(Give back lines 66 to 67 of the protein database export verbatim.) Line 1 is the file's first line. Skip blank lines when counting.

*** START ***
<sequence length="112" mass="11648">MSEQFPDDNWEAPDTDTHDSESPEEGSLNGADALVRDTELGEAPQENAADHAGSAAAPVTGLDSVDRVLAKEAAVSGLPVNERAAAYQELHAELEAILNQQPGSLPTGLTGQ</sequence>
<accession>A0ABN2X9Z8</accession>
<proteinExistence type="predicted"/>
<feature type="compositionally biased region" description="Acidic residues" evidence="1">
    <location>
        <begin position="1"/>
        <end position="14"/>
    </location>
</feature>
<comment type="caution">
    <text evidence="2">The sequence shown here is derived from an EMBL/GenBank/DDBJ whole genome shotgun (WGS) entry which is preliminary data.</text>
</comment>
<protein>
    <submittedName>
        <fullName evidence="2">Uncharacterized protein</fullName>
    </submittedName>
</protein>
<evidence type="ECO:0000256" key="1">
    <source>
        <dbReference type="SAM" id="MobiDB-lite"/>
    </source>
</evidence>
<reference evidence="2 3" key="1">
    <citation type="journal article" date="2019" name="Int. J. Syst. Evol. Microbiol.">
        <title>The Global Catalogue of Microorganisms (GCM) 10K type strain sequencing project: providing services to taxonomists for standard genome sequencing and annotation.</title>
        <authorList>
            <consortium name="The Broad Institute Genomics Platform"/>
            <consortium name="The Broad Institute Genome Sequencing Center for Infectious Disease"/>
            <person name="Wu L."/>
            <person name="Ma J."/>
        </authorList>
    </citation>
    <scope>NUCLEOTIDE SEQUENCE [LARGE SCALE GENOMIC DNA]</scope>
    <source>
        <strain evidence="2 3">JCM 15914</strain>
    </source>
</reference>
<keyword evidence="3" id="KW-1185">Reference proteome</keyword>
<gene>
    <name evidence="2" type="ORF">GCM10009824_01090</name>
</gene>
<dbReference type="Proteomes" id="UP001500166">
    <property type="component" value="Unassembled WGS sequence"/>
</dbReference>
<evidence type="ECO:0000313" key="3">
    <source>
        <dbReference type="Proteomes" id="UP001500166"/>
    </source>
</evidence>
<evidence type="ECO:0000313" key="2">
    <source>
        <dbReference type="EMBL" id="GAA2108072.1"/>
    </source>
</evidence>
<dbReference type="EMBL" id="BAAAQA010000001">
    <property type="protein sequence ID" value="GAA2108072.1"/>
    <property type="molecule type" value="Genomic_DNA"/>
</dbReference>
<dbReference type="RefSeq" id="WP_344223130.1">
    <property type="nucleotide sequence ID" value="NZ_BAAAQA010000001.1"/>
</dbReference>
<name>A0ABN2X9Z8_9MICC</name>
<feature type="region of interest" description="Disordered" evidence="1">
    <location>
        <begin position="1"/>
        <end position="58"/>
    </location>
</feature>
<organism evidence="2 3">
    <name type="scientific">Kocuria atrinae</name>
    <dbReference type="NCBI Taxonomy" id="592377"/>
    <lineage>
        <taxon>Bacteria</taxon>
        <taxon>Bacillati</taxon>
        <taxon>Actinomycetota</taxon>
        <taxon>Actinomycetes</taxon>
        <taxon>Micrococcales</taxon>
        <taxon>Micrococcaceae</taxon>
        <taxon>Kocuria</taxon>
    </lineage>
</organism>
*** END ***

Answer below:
        <end position="58"/>
    </location>